In an effort to shake IBM Websphere MQ's dominance of the messaging market, Red Hat is planning a messaging system around a relatively obscure open source project, according to InformationWeek.
In Enterprise MRG (pronounced "merge"), which stands for messaging-real time-grid, Red Hat will make use of Advanced Message Queuing Protocol. Using AMQP rather than Java Messaging Service will put Red Hat on "more neutral territory," says Burton Group analyst Anne Thomas Manes. JMS implementations typically vary just enough between vendors to make interoperability a challenge.
The open source project behind the protocol, AMQP.org, began with JPMorgan Chase developers looking to avoid vendor lock in. Since the code was made public, others have joined the effort -- such as those behind the Transaction Workflow Innovation Standards Team, or TWIST.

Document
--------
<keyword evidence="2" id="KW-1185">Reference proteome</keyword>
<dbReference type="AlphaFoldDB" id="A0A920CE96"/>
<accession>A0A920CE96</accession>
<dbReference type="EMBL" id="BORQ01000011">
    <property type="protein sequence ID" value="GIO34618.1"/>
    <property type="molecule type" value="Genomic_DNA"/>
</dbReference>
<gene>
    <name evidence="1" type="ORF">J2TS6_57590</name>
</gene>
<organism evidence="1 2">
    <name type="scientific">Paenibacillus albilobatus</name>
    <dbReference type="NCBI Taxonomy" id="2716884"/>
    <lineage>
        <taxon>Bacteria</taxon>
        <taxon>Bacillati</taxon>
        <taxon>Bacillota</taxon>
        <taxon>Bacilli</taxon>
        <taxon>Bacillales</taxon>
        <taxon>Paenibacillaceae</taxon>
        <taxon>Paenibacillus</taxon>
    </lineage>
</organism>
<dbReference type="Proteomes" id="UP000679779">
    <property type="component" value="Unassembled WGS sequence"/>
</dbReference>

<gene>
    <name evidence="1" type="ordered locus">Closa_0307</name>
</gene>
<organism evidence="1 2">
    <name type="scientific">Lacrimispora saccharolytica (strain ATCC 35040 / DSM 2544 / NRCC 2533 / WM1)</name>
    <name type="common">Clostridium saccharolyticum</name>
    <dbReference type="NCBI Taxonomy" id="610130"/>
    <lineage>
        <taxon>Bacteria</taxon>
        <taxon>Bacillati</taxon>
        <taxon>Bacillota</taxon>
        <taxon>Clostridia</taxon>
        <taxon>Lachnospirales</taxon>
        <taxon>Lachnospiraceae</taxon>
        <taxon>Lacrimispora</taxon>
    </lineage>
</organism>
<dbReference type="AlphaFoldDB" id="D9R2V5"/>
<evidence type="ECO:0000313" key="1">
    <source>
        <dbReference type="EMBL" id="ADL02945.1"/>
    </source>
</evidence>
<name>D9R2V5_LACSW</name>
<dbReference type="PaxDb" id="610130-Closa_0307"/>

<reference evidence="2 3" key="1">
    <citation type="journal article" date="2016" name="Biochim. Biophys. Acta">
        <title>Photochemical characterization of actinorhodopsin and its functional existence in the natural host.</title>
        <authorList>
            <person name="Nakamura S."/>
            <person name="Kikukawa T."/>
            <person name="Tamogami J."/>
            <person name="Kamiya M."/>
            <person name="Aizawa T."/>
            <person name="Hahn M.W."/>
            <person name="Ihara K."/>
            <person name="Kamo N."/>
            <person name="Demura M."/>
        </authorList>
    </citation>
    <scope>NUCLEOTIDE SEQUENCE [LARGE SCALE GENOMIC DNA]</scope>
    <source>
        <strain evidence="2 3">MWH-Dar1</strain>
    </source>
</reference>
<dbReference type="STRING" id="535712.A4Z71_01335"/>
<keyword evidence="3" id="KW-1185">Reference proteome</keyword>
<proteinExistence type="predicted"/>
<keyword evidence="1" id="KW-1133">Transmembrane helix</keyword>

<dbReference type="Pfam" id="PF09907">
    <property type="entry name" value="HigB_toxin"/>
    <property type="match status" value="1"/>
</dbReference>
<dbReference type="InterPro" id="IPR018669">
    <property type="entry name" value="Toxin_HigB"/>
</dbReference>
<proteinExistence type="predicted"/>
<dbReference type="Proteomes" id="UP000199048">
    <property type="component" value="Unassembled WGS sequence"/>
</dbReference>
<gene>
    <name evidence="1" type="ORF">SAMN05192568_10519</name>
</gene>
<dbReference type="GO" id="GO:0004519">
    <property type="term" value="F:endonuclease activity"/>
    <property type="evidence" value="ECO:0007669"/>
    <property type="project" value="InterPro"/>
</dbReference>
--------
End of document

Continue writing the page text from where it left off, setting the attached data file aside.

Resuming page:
According to InformationWeek:
AMQP is "a very reliable, very fast, very clean queuing protocol," says Manes. A queuing protocol stores messages to be sent, waits for the receiving system to become available, and, if necessary, confirms delivery. Despite AMQP's advantages, there's no indication IBM will adopt it, and "Microsoft won't throw out MSMQ just because AMQP exists," she adds.
Release of Red Hat Enterprise MRG is expected by mid 2008.